Wisconsin Governor Scott Walker on Tuesday signed an anti-Boycott, Sanctions and Divestment (BDS) bill into law reaffirming the state’s commitment to Israel, the governor’s office announced.
Assembly Bill 553 prohibits any state agency or another governmental entity from adopting a rule, ordinance, policy, or procedure that involves the discrimination against Israel.
“We are committed to maintaining and strengthening our relationship with Israel,” said Governor Walker. “We stand firmly against discrimination in any form, and we are making clear that our state government will not engage with those who boycott Israel.”
Last October, Governor Walker led a 15-member trade delegation to Tel Aviv and Jerusalem. At the time, Wisconsin issued Executive Order #261 prohibiting state agencies from contracting with any business entity that engages in a boycott of the Jewish State. “We stand firmly against discrimination in any form and we wholly support our friends in Israel,” Governor Walker explained his decision.
The Israel Project’s CEO and President Josh Block praised Wisconsin’s decision: “The Israel Project is grateful to Governor Walker for his leadership in fighting against BDS discrimination. For years, Israel – and only Israel – has been targeted by this deceptive attempt to delegitimize its very right to exist. BDS proponents do not seek a better life for the Palestinians, nor do they aim to create a political environment favorable to a lasting peace between Israel and its neighbors.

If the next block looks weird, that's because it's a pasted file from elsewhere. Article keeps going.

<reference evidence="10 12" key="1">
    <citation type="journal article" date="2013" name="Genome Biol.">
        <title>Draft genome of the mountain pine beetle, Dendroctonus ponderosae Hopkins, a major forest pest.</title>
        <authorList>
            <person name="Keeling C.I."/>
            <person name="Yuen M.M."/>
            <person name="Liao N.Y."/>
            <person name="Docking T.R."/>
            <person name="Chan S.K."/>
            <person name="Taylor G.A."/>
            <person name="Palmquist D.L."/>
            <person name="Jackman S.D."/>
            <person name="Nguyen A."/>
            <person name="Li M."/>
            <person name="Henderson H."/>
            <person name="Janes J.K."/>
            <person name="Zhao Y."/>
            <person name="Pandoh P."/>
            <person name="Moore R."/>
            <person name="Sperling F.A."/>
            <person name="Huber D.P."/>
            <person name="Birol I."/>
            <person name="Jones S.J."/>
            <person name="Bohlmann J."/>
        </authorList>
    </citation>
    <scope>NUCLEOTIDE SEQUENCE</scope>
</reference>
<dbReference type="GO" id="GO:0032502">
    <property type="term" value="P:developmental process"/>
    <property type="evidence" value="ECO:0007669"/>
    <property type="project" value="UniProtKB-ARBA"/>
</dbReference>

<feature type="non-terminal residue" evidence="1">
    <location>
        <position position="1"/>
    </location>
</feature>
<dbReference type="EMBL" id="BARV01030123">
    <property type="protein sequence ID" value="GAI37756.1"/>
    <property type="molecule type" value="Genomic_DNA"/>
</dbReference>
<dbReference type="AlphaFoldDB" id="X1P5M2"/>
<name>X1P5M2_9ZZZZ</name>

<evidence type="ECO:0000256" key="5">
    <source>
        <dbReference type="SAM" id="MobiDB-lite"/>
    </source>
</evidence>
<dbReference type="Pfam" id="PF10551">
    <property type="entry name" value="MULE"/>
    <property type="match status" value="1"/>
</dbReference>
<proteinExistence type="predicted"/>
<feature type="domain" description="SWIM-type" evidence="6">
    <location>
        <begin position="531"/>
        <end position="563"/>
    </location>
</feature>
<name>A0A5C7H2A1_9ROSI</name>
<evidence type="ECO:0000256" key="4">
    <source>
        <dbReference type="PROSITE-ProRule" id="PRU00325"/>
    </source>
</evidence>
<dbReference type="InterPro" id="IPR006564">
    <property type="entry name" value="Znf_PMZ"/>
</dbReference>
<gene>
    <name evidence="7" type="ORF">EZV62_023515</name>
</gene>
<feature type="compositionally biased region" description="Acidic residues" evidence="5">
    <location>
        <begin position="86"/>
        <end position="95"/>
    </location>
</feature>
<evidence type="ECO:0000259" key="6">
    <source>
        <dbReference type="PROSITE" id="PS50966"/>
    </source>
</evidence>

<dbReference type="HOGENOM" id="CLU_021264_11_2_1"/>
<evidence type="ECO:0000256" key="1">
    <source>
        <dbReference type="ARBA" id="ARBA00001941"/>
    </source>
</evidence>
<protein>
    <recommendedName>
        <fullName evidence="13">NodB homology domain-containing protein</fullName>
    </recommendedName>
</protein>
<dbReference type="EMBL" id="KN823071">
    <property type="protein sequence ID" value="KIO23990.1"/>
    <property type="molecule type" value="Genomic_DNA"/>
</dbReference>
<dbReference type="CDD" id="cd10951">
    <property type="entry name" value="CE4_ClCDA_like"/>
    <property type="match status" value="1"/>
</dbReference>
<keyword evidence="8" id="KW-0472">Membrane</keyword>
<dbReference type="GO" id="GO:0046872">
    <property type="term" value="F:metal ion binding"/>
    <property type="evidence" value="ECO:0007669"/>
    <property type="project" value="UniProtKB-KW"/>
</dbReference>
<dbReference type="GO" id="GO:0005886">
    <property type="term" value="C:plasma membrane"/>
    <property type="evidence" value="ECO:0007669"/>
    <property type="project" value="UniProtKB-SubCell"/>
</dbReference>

“Their true aim is the destruction of the Jewish state,” Block added.
Wisconsin and Israel enjoy a robust trading relationship, with exports totaling more than $80 million annually and importing more than $200 million annually.
To date, 24 states across the country—from Rhode Island to California, from Texas to Minnesota—have passed important anti-BDS legislation. The first states to pass these laws were Illinois and South Carolina, in 2015. Since then, in both blue states and red states, these bills have passed either by unanimous votes or by extremely wide margins, indicating strong bipartisan consensus.
The passage of anti-BDS legislation reflects an understanding that the campaign “is not like the civil rights protests, as its supporters love to claim, but rather more like the anti-Jewish boycotts so common in Europe in the 20th century, and in the Arab world until this day,” Northwestern University law professor Eugene Kontorovich wrote in The Washington Post in 2015.
[Photo: GovWalker / YouTube]